Covering $1,000 of luggage damage — reader success story
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Today I want to share a story from TPG reader Ryan, who used one of his credit card benefits despite being unsure whether it would work:
Earlier this year, I decided to take advantage of a great sign-up offer for the Southwest Rapid Rewards Plus Credit Card, which provided a Companion Pass for the rest of 2019 and 30,000 Rapid Rewards points after spending $4,000 in the first three months (offer no longer available). My wife also signed up for the same card — with several trips planned this year for just the two of us or us plus our children, I knew the Companion Passes alone would be well worth it.
In July, we took a five-day vacation with our three children to Hilton Head, South Carolina. I booked my round-trip flight with points, and then switched my Companion Pass (which had previously been assigned to my wife) to one of my sons thanks to the ability to change the designated companion up to three times per year. My wife also booked her round-trip flight with points and switched her Companion Pass to one of our other sons. We both put the remaining taxes and fees on our Southwest credit cards.
Our outbound travel to Hilton Head went off without a hitch, and after a week of relaxation, we flew back home. Our return flight didn’t arrive until 9 p.m., so after waiting for our luggage and golf clubs, we didn’t get home until nearly 11 p.m. By that point, we were all exhausted and went straight to bed, leaving the unpacking for the next day.
The next morning, my son found extensive damage to his golf clubs as he unpacked them from the travel bag. One club was bent, several others were snapped in half, and his golf bag had been crushed and broken in several places. Unfortunately, we had used a soft-sided travel bag, which not only failed to protect the contents inside, but also meant Southwest had no liability for the damage (due to the waiver they make passengers sign at check-in). Luckily, I knew the Lost Luggage benefit on my Southwest card covered this type of damage.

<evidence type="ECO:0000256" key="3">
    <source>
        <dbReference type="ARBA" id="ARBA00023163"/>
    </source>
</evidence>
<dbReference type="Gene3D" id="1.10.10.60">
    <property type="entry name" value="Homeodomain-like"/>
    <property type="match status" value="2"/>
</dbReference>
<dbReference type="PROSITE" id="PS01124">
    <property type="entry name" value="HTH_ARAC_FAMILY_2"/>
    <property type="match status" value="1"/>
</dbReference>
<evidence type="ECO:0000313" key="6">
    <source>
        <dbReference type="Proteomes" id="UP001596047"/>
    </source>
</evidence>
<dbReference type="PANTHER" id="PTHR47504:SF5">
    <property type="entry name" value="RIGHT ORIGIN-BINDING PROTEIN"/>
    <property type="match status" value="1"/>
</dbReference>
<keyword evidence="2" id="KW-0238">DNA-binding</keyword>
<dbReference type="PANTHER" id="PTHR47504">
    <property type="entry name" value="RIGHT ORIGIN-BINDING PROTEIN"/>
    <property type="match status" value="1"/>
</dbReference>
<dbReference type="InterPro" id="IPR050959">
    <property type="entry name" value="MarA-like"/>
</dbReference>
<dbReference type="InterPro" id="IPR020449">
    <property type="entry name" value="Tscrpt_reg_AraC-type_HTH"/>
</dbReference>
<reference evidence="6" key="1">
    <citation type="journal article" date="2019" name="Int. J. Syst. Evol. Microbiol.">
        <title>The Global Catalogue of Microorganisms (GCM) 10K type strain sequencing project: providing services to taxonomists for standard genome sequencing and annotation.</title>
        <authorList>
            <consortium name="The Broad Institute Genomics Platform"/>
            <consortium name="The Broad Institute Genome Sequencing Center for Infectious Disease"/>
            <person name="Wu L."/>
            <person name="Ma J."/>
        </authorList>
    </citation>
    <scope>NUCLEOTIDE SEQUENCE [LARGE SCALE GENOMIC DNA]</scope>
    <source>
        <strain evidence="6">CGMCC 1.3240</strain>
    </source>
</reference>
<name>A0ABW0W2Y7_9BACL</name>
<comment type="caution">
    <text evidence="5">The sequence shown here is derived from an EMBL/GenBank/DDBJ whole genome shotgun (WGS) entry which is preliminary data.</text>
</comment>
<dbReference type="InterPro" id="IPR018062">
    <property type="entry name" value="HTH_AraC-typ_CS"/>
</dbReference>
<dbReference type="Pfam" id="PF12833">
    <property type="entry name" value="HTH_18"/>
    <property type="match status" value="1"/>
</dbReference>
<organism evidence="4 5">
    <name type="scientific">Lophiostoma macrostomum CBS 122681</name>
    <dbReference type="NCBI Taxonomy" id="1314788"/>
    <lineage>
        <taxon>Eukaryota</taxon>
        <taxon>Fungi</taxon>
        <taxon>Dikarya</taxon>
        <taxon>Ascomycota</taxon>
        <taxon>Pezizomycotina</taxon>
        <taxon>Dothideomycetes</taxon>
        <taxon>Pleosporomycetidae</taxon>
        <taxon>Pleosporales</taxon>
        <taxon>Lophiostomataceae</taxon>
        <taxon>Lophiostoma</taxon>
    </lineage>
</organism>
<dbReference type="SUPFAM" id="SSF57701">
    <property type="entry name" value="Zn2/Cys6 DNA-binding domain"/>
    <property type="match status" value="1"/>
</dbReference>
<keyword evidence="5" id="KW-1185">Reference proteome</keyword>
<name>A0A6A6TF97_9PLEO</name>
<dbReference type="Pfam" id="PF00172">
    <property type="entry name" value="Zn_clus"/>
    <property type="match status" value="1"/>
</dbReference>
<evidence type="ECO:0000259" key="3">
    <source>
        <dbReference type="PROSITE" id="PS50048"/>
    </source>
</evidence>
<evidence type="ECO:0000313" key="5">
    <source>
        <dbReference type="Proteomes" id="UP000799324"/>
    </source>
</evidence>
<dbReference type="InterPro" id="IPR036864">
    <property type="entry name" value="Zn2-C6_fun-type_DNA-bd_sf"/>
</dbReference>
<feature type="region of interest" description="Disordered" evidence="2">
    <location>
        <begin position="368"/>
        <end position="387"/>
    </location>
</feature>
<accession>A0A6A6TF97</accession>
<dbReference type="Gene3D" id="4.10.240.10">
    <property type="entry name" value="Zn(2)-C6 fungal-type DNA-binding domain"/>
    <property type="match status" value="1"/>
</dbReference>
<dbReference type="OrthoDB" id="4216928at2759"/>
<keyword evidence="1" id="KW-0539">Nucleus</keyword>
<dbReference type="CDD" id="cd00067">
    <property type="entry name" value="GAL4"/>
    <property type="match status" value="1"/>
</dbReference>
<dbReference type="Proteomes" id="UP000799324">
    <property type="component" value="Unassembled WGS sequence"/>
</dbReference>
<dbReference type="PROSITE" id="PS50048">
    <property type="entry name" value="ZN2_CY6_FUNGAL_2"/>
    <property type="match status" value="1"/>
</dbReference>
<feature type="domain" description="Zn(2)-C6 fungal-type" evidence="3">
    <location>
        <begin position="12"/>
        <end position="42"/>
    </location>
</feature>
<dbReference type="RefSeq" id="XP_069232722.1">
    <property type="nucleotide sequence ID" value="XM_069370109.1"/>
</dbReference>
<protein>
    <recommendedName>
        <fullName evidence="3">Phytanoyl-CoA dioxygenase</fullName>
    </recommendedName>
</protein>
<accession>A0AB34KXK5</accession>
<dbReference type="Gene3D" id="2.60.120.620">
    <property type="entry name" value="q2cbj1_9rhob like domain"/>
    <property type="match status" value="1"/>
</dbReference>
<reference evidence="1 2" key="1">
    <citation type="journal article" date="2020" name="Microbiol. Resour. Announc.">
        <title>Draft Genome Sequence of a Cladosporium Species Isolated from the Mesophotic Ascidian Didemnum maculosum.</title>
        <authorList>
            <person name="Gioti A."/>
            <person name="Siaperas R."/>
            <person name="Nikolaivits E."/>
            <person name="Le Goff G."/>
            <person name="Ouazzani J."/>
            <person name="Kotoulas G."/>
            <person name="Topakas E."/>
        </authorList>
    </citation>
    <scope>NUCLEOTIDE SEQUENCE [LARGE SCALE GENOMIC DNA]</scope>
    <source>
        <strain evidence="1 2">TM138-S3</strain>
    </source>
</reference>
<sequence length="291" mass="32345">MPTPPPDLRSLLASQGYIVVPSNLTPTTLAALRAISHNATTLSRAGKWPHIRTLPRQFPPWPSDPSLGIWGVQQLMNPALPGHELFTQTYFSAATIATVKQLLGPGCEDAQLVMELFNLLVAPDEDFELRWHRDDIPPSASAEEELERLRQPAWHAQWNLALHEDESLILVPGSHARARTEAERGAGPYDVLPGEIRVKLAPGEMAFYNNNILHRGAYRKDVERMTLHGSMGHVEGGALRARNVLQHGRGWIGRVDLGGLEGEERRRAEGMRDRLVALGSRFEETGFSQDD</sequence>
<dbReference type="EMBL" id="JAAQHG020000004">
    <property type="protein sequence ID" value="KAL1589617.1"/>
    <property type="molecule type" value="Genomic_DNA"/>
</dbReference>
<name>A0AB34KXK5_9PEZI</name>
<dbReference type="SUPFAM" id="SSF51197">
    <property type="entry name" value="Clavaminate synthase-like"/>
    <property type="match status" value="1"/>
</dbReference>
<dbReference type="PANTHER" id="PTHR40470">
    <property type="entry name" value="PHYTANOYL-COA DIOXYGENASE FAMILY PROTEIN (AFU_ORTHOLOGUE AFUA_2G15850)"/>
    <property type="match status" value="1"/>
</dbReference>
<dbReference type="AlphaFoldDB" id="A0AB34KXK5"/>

As I researched how to file a claim, I learned we were supposed to have reported the damage to Southwest immediately, and that I had to prove I submitted a report to the airline. In our haste to get home, we hadn’t bothered to check our luggage for damage at the airport, so it wasn’t reported immediately. We decided to file a claim anyway and called Southwest to report the damage. After two days, we received a formal letter from Southwest stating they had no liability — we expected this due to the soft-sided travel bag, but needed the letter to show we had reported the loss to Southwest before we could file a claim with Chase.
After submitting the Southwest letter and photographs of the damage, we waited to hear back. I encountered some resistance from Chase due to the damage not being reported immediately with Southwest after landing, but after a month (yes, a month) of back and forth, we were eventually awarded slightly over $1,000. In total, our Southwest cards have saved us nearly $2,000 this year due to the Companion Pass and Lost Luggage benefits. This experience also taught me to check luggage for damage before leaving the airport, and convinced my son to buy a hard-sided travel bag for the new clubs he’ll be buying.
Travel protections like trip delay reimbursement and baggage insurance come with a lot of fine print, and failing to adhere to the terms and conditions gives benefit administrators leeway to deny your claim, but Ryan’s story shows that just because a claim could be denied doesn’t mean it necessarily will be. To paraphrase hockey avatar Wayne Gretzky, you miss out on 100% of the claims you don’t make, so if you feel like your case is strong but not airtight, filing a claim may still be worthwhile. In any event, you should get in the habit of looking over your checked luggage before leaving the airport, not only to make sure it’s undamaged, but also to verify it’s yours in the first place.
One rule working in Ryan’s favor is that travel protections generally still apply even on award tickets. You’re eligible for travel insurance and other coverage offered by your Chase card so long as you use it to pay for some portion of your fare, including award taxes and fees. American Express currently offers travel protections when you use an eligible card to pay for taxes and fees on an an award, or when using the Pay With Points option.
I love this story and I want to hear more like it! In appreciation for sharing this experience (and for allowing me to post it online), I’m sending Ryan a gift card to enjoy on future travels, and I’d like to do the same for you. Please email your own award travel success stories to email@example.com; be sure to include details about how you earned and redeemed your rewards, and put “Reader Success Story” in the subject line. Feel free to also submit your most woeful travel mistakes. If your story is published, we’ll send you a gift to jump-start your next adventure. Due to the volume of submissions, we can’t respond to each story individually, but we’ll be in touch if yours is selected.
Safe and happy travels to all, and I look forward to hearing from you!
Featured photo by Jacob Wackerhausen/Getty Images.
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